In law school, you learn the law, not how to practice law. You learn that by doing it.
Studying, answering questions under the glaring eye of your professor, and taking tests are important. But only when you start clerking do you begin to learn what it means to practice law.
You watch other lawyers negotiate, argue motions, and take depositions. You draft documents, talk to adjusters, and sit with clients and fill out forms. You immerse yourself in the environment of a real-world practice and do many of the things that lawyers do.
When you pass the bar and take your first job as a lawyer, you do more and learn more. If you open your own practice and have to sink or swim, that’s when you learn the most.
Learning how to practice law is a process and it takes place over time. The same is true of learning how to manage and grow your practice. Unfortunately, not much (or anything) about that is taught in law school. You won’t learn much from clerking, either.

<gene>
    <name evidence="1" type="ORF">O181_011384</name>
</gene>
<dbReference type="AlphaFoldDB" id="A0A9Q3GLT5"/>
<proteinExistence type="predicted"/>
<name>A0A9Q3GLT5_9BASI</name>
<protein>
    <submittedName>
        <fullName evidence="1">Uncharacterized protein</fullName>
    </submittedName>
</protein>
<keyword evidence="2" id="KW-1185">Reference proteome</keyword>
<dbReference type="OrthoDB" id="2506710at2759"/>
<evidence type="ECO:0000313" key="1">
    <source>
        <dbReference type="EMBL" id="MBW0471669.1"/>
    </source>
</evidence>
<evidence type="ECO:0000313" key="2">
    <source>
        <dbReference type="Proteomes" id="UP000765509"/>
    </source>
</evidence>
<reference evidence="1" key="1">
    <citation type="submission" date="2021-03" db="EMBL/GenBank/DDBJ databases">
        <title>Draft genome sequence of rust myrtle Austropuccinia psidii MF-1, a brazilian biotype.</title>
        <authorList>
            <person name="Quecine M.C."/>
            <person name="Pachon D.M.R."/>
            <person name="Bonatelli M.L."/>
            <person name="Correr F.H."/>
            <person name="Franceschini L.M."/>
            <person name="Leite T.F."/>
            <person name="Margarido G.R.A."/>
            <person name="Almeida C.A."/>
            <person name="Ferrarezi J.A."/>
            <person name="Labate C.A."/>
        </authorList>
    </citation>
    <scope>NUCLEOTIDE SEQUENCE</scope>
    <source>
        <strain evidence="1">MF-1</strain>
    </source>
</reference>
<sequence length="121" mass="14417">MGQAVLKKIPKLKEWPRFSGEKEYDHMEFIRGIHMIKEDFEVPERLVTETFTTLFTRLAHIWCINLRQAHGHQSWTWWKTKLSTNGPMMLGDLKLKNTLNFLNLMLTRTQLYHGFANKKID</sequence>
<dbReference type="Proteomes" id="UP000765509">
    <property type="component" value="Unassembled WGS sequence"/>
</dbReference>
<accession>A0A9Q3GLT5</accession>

Hiring and supervising employees, billing, insurance, compliance, and 101 other things, but especially marketing, without which you won’t have a practice, all require time to learn and become proficient. It’s up to you to learn it on your own.
And yet, most lawyers don’t take the time to learn these things. They dive in and see what happens.
That’s how I did it. There were no courses on marketing when I began practicing. Very few books. No consultants, at least none that I could afford. I didn’t know any lawyers who were willing to take me under their wing and teach me what to do.
I learned marketing by doing it. And you know what? That works, too.
Today, there are more options that make things easier. Lots of books and courses. You can learn how to set up your own website by watching youtube videos and complete everything in less than an hour. You can hire people to teach you what to do and to do much of it for you.
But you have to do something.
Don’t let a lack of experience stop you. As soon as you know enough to start, start. You’ll figure out the rest as you go along.
Don’t let fear stop you. As Mark Twain said, “Do the thing you fear and the death of fear is certain.”
But do something. Because you learn how to practice law by doing it.
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